As you may recall, a couple of weeks ago I penned a blog titled Is that a Geiger counter in your pocket (or are you just happy to see me)? As part of this I mentioned that I would like to own a Geiger counter…
Well, my chum Brian pointed me at the Kits USA website, where they have all sorts of educational do-it-yourself kits, including a bunch of Geiger Counters.
I was immediately attracted to the C-6979 Sensitive Geiger Counter Kit (on the basis that this was the cheapest [grin]). According to the website, this uses a Russian Geiger-Mueller tube and is sensitive to Beta and Gamma rays. As the folks at Kits USA cheerfully say:
Want to know if that orange colored plate that was all the rage in the 60's is radioactive, how about your dad's radium dial watch, or the mantles on your camping lantern – this will tell you! This kit produces the familiar audio clicks and lights up a blue/green LED in response to radioactive sources. Random clicks are even heard from your kit as cosmic rays strike the tube!
Uses a Russian GM tube that was made during the cold war (we test every one for proper operation), various resistors, capacitors, and a special miniature speaker. Operates from one 9V battery (not included). Comes with all parts, PC board, GM Tube and instructions (no case available). Size of PC board 4-5/16" x 1-1/2". Skill Level 2. Requires soldering.
“Ah Ha!” I thought, “I know which end of the soldering iron is the hot one” (it took a while, but I learned over time), so I immediately placed an order. (Actually, on the off-chance you are tempted to purchase one of these kits yourself, I should give you a “heads up” that the folks at Kits USA charge an “arm and a leg” for shipping and handling – seriously, I just checked the invoice and they charged me $26.85, which I think is a bit “naughty” of them.)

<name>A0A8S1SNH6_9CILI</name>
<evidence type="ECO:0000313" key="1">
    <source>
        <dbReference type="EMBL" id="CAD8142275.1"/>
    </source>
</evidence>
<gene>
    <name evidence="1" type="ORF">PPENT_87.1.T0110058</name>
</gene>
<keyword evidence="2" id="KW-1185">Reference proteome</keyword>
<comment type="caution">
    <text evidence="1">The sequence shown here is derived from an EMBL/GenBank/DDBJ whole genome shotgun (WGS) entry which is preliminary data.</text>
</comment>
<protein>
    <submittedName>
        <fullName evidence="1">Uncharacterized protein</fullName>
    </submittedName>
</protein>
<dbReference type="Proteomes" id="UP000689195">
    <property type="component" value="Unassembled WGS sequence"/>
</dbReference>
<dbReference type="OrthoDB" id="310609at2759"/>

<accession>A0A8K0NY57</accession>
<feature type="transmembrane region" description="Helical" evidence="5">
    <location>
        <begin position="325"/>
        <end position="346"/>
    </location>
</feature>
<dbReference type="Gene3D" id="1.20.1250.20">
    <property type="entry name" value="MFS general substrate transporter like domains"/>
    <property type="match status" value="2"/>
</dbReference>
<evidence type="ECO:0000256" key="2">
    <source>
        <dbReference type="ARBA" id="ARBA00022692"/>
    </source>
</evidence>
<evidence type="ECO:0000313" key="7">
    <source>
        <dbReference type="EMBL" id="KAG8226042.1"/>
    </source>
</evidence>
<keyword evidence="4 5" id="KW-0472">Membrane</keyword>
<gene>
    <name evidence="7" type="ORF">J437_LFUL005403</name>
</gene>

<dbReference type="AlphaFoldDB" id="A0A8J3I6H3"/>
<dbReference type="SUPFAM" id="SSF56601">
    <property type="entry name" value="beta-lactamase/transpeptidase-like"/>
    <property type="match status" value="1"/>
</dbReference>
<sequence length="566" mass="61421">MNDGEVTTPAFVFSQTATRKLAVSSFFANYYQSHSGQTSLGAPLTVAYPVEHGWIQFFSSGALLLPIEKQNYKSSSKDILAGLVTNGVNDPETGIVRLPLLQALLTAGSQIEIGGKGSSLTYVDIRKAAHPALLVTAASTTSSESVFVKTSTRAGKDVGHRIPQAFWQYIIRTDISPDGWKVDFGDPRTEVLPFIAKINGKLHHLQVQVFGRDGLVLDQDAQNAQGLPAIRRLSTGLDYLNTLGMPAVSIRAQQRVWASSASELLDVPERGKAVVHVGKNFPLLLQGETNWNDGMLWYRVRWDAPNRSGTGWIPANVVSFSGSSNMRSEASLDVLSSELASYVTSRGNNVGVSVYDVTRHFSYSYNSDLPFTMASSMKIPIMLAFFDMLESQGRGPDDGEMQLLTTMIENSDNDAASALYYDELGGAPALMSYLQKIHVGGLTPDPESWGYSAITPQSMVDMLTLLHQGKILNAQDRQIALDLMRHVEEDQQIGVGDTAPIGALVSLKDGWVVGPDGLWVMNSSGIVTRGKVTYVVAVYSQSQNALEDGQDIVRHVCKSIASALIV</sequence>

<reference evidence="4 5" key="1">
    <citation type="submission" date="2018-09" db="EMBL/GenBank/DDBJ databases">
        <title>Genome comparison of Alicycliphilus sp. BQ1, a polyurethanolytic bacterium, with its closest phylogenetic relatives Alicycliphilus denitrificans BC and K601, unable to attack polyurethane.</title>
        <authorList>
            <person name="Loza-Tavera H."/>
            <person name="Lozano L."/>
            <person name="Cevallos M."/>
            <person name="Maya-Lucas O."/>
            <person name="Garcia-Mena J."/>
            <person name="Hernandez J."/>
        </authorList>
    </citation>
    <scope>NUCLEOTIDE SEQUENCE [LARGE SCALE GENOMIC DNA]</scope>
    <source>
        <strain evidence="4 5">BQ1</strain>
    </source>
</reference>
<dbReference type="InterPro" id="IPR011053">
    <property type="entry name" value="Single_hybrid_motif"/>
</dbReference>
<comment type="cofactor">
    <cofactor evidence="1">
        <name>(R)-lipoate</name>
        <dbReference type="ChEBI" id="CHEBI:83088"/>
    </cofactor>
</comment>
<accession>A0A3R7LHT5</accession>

I was jolly excited when my kit arrived
Now I have to say that – generally speaking – the instructions that came with the kit are first rate. Even a complete ding-bat like myself should have no trouble assembling one of these. Thus it was that I shortly had the assembled kit sitting on my desk. So with great excitement I connected the battery, turned the power switch to its ON position, the LED lit up, the speaker clicked once, and … nothing else happened.
I thought to myself. The thing was that I didn’t have a radiation source to hand. I remember the good old days when wristwatches had glow-in-the-dark numbers based on the use of highly radioactive radium … until the powers-that-be realized that this was not a good idea. But my current wristwatch does not boast this feature [actually it can’t even boast that it keeps accurate time (it gains about 5 minutes a day, so I have to reset it every morning), but it looks good, and I always say that you can’t put a price on “cool” (grin)].
So I went for a wander around the building in which my office is located to see if anyone had a glow-in-the-dark watch. Perhaps not surprisingly, the first person I asked responded by saying “Why do you want one?”
When I explained, he told me that a few minutes before he had seen Bruce (the guy who owns the company that owns the building) wandering around carrying a puck of radioactive material (see the photo below).
My assembled kit and the puck of radioactive material
Yes, I know, I know... before you leap into action and post a clever comment, I am fully aware that there is no battery connected in this photo (you see how well I know you [grin]).
So I hunted Bruce down, and sure enough he had a puck of radioactive cesium that emits beta and gamma radiation in his pocket. Why? I didn’t ask. As the years have gone by I’ve found it makes my life a lot simpler if I don’t inquire too deeply about this sort of thing. So I borrowed Bruce’s puck and held it next to my Geiger counter… still nothing…